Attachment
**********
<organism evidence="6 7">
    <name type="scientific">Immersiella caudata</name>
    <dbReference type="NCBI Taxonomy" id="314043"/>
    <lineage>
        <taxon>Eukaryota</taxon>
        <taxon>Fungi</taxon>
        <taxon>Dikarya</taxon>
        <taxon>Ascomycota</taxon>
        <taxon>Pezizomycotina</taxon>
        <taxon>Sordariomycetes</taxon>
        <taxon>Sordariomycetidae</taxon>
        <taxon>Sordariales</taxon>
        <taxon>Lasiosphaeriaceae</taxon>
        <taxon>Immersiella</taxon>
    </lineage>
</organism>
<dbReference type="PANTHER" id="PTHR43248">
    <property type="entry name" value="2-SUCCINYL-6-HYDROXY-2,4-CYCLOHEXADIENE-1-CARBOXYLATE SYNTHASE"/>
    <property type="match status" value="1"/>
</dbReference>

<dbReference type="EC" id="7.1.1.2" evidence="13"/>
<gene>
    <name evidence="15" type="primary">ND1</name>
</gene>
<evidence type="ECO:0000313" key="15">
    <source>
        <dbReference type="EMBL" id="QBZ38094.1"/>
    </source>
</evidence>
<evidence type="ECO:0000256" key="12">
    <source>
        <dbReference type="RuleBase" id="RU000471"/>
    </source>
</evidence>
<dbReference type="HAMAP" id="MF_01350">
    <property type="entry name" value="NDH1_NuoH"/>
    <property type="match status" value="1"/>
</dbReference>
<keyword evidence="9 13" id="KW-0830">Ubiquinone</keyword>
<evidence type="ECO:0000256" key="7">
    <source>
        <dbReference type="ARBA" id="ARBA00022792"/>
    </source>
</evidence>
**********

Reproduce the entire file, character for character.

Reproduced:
<organism evidence="6 7">
    <name type="scientific">Immersiella caudata</name>
    <dbReference type="NCBI Taxonomy" id="314043"/>
    <lineage>
        <taxon>Eukaryota</taxon>
        <taxon>Fungi</taxon>
        <taxon>Dikarya</taxon>
        <taxon>Ascomycota</taxon>
        <taxon>Pezizomycotina</taxon>
        <taxon>Sordariomycetes</taxon>
        <taxon>Sordariomycetidae</taxon>
        <taxon>Sordariales</taxon>
        <taxon>Lasiosphaeriaceae</taxon>
        <taxon>Immersiella</taxon>
    </lineage>
</organism>
<dbReference type="PANTHER" id="PTHR43248">
    <property type="entry name" value="2-SUCCINYL-6-HYDROXY-2,4-CYCLOHEXADIENE-1-CARBOXYLATE SYNTHASE"/>
    <property type="match status" value="1"/>
</dbReference>

<dbReference type="EC" id="7.1.1.2" evidence="13"/>
<gene>
    <name evidence="15" type="primary">ND1</name>
</gene>
<evidence type="ECO:0000313" key="15">
    <source>
        <dbReference type="EMBL" id="QBZ38094.1"/>
    </source>
</evidence>
<evidence type="ECO:0000256" key="12">
    <source>
        <dbReference type="RuleBase" id="RU000471"/>
    </source>
</evidence>
<dbReference type="HAMAP" id="MF_01350">
    <property type="entry name" value="NDH1_NuoH"/>
    <property type="match status" value="1"/>
</dbReference>
<keyword evidence="9 13" id="KW-0830">Ubiquinone</keyword>
<evidence type="ECO:0000256" key="7">
    <source>
        <dbReference type="ARBA" id="ARBA00022792"/>
    </source>
</evidence>